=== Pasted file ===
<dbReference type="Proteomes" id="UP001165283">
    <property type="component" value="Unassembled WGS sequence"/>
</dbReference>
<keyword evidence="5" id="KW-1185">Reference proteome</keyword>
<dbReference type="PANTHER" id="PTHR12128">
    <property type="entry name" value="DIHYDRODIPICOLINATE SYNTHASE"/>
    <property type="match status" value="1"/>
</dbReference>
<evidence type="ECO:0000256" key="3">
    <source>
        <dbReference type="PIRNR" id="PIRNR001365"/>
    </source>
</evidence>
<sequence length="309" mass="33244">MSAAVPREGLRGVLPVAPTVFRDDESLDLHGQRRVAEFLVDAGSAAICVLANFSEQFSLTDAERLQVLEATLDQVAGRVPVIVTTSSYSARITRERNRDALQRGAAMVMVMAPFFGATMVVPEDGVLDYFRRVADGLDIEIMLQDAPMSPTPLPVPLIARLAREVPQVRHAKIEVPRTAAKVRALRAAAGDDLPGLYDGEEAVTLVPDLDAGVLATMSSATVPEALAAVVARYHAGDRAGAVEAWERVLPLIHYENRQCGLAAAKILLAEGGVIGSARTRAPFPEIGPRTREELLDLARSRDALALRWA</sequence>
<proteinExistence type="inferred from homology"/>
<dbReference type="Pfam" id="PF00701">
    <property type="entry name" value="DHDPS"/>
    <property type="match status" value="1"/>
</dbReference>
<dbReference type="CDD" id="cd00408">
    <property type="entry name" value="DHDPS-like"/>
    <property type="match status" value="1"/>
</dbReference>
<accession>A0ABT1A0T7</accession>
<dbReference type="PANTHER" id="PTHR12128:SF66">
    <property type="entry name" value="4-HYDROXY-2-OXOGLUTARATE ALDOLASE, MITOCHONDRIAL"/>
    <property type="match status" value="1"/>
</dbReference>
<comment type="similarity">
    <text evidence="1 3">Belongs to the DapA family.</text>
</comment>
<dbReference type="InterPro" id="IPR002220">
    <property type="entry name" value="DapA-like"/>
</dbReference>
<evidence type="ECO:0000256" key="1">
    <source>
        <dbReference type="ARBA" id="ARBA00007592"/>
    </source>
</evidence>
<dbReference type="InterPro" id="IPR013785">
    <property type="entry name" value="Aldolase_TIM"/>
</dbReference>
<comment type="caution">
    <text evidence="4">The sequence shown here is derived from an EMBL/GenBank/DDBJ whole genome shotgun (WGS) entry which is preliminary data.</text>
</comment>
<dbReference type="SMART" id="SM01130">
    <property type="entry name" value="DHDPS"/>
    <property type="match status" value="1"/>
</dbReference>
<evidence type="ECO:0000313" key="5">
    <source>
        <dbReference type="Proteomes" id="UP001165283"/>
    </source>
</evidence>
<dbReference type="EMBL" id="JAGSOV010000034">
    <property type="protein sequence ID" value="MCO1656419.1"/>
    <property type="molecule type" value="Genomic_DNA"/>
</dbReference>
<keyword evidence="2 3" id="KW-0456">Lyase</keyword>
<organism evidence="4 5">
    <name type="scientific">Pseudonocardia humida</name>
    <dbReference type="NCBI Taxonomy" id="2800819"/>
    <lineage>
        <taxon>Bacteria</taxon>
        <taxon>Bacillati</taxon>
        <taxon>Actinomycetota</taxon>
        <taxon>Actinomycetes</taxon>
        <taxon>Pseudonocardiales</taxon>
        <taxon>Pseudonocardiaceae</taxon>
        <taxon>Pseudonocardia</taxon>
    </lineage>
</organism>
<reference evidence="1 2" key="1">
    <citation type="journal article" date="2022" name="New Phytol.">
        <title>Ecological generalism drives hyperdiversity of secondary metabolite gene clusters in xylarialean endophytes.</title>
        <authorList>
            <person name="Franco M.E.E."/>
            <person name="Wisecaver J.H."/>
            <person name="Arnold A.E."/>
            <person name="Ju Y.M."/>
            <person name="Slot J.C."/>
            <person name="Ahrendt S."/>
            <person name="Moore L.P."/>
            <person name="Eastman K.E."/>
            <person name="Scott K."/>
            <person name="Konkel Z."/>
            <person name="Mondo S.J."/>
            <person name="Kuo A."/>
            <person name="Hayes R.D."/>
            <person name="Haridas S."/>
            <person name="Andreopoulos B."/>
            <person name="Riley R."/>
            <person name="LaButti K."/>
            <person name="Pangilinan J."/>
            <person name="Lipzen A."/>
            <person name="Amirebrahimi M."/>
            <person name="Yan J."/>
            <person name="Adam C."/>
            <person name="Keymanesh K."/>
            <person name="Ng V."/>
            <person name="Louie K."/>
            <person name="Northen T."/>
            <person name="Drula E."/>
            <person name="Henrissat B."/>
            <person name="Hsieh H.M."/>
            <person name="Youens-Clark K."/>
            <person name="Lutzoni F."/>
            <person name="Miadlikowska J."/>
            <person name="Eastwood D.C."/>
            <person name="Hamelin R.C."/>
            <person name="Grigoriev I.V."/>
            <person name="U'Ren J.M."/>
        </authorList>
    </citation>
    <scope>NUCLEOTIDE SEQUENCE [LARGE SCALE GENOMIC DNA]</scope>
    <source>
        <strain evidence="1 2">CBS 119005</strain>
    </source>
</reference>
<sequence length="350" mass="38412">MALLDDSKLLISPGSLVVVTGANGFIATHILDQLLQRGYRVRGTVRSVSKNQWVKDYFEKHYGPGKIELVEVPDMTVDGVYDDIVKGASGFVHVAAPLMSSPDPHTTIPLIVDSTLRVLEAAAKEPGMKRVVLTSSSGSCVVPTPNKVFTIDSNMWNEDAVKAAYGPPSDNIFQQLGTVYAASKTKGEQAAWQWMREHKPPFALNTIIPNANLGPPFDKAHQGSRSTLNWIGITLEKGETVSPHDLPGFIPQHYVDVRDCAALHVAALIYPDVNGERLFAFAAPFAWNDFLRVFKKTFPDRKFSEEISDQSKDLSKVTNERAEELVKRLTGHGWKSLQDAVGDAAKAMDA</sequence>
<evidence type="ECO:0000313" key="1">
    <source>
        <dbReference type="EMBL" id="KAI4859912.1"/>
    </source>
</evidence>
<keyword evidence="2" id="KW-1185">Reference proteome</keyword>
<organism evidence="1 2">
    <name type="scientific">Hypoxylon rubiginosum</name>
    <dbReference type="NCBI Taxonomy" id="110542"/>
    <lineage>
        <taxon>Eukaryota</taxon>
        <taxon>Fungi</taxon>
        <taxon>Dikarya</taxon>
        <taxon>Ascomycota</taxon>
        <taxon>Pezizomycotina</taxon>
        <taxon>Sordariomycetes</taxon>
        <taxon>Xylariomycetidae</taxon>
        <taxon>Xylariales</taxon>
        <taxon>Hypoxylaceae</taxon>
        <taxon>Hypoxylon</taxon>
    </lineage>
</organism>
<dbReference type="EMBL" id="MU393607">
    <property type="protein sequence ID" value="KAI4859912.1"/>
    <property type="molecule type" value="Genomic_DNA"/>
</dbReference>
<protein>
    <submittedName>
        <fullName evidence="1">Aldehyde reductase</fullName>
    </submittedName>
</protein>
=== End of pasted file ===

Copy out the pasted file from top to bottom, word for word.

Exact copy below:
<dbReference type="Proteomes" id="UP001165283">
    <property type="component" value="Unassembled WGS sequence"/>
</dbReference>
<keyword evidence="5" id="KW-1185">Reference proteome</keyword>
<dbReference type="PANTHER" id="PTHR12128">
    <property type="entry name" value="DIHYDRODIPICOLINATE SYNTHASE"/>
    <property type="match status" value="1"/>
</dbReference>
<evidence type="ECO:0000256" key="3">
    <source>
        <dbReference type="PIRNR" id="PIRNR001365"/>
    </source>
</evidence>
<sequence length="309" mass="33244">MSAAVPREGLRGVLPVAPTVFRDDESLDLHGQRRVAEFLVDAGSAAICVLANFSEQFSLTDAERLQVLEATLDQVAGRVPVIVTTSSYSARITRERNRDALQRGAAMVMVMAPFFGATMVVPEDGVLDYFRRVADGLDIEIMLQDAPMSPTPLPVPLIARLAREVPQVRHAKIEVPRTAAKVRALRAAAGDDLPGLYDGEEAVTLVPDLDAGVLATMSSATVPEALAAVVARYHAGDRAGAVEAWERVLPLIHYENRQCGLAAAKILLAEGGVIGSARTRAPFPEIGPRTREELLDLARSRDALALRWA</sequence>
<proteinExistence type="inferred from homology"/>
<dbReference type="Pfam" id="PF00701">
    <property type="entry name" value="DHDPS"/>
    <property type="match status" value="1"/>
</dbReference>
<dbReference type="CDD" id="cd00408">
    <property type="entry name" value="DHDPS-like"/>
    <property type="match status" value="1"/>
</dbReference>
<accession>A0ABT1A0T7</accession>
<dbReference type="PANTHER" id="PTHR12128:SF66">
    <property type="entry name" value="4-HYDROXY-2-OXOGLUTARATE ALDOLASE, MITOCHONDRIAL"/>
    <property type="match status" value="1"/>
</dbReference>
<comment type="similarity">
    <text evidence="1 3">Belongs to the DapA family.</text>
</comment>
<dbReference type="InterPro" id="IPR002220">
    <property type="entry name" value="DapA-like"/>
</dbReference>
<evidence type="ECO:0000256" key="1">
    <source>
        <dbReference type="ARBA" id="ARBA00007592"/>
    </source>
</evidence>
<dbReference type="InterPro" id="IPR013785">
    <property type="entry name" value="Aldolase_TIM"/>
</dbReference>
<comment type="caution">
    <text evidence="4">The sequence shown here is derived from an EMBL/GenBank/DDBJ whole genome shotgun (WGS) entry which is preliminary data.</text>
</comment>
<dbReference type="SMART" id="SM01130">
    <property type="entry name" value="DHDPS"/>
    <property type="match status" value="1"/>
</dbReference>
<evidence type="ECO:0000313" key="5">
    <source>
        <dbReference type="Proteomes" id="UP001165283"/>
    </source>
</evidence>
<dbReference type="EMBL" id="JAGSOV010000034">
    <property type="protein sequence ID" value="MCO1656419.1"/>
    <property type="molecule type" value="Genomic_DNA"/>
</dbReference>
<keyword evidence="2 3" id="KW-0456">Lyase</keyword>
<organism evidence="4 5">
    <name type="scientific">Pseudonocardia humida</name>
    <dbReference type="NCBI Taxonomy" id="2800819"/>
    <lineage>
        <taxon>Bacteria</taxon>
        <taxon>Bacillati</taxon>
        <taxon>Actinomycetota</taxon>
        <taxon>Actinomycetes</taxon>
        <taxon>Pseudonocardiales</taxon>
        <taxon>Pseudonocardiaceae</taxon>
        <taxon>Pseudonocardia</taxon>
    </lineage>
</organism>
<reference evidence="1 2" key="1">
    <citation type="journal article" date="2022" name="New Phytol.">
        <title>Ecological generalism drives hyperdiversity of secondary metabolite gene clusters in xylarialean endophytes.</title>
        <authorList>
            <person name="Franco M.E.E."/>
            <person name="Wisecaver J.H."/>
            <person name="Arnold A.E."/>
            <person name="Ju Y.M."/>
            <person name="Slot J.C."/>
            <person name="Ahrendt S."/>
            <person name="Moore L.P."/>
            <person name="Eastman K.E."/>
            <person name="Scott K."/>
            <person name="Konkel Z."/>
            <person name="Mondo S.J."/>
            <person name="Kuo A."/>
            <person name="Hayes R.D."/>
            <person name="Haridas S."/>
            <person name="Andreopoulos B."/>
            <person name="Riley R."/>
            <person name="LaButti K."/>
            <person name="Pangilinan J."/>
            <person name="Lipzen A."/>
            <person name="Amirebrahimi M."/>
            <person name="Yan J."/>
            <person name="Adam C."/>
            <person name="Keymanesh K."/>
            <person name="Ng V."/>
            <person name="Louie K."/>
            <person name="Northen T."/>
            <person name="Drula E."/>
            <person name="Henrissat B."/>
            <person name="Hsieh H.M."/>
            <person name="Youens-Clark K."/>
            <person name="Lutzoni F."/>
            <person name="Miadlikowska J."/>
            <person name="Eastwood D.C."/>
            <person name="Hamelin R.C."/>
            <person name="Grigoriev I.V."/>
            <person name="U'Ren J.M."/>
        </authorList>
    </citation>
    <scope>NUCLEOTIDE SEQUENCE [LARGE SCALE GENOMIC DNA]</scope>
    <source>
        <strain evidence="1 2">CBS 119005</strain>
    </source>
</reference>
<sequence length="350" mass="38412">MALLDDSKLLISPGSLVVVTGANGFIATHILDQLLQRGYRVRGTVRSVSKNQWVKDYFEKHYGPGKIELVEVPDMTVDGVYDDIVKGASGFVHVAAPLMSSPDPHTTIPLIVDSTLRVLEAAAKEPGMKRVVLTSSSGSCVVPTPNKVFTIDSNMWNEDAVKAAYGPPSDNIFQQLGTVYAASKTKGEQAAWQWMREHKPPFALNTIIPNANLGPPFDKAHQGSRSTLNWIGITLEKGETVSPHDLPGFIPQHYVDVRDCAALHVAALIYPDVNGERLFAFAAPFAWNDFLRVFKKTFPDRKFSEEISDQSKDLSKVTNERAEELVKRLTGHGWKSLQDAVGDAAKAMDA</sequence>
<evidence type="ECO:0000313" key="1">
    <source>
        <dbReference type="EMBL" id="KAI4859912.1"/>
    </source>
</evidence>
<keyword evidence="2" id="KW-1185">Reference proteome</keyword>
<organism evidence="1 2">
    <name type="scientific">Hypoxylon rubiginosum</name>
    <dbReference type="NCBI Taxonomy" id="110542"/>
    <lineage>
        <taxon>Eukaryota</taxon>
        <taxon>Fungi</taxon>
        <taxon>Dikarya</taxon>
        <taxon>Ascomycota</taxon>
        <taxon>Pezizomycotina</taxon>
        <taxon>Sordariomycetes</taxon>
        <taxon>Xylariomycetidae</taxon>
        <taxon>Xylariales</taxon>
        <taxon>Hypoxylaceae</taxon>
        <taxon>Hypoxylon</taxon>
    </lineage>
</organism>
<dbReference type="EMBL" id="MU393607">
    <property type="protein sequence ID" value="KAI4859912.1"/>
    <property type="molecule type" value="Genomic_DNA"/>
</dbReference>
<protein>
    <submittedName>
        <fullName evidence="1">Aldehyde reductase</fullName>
    </submittedName>
</protein>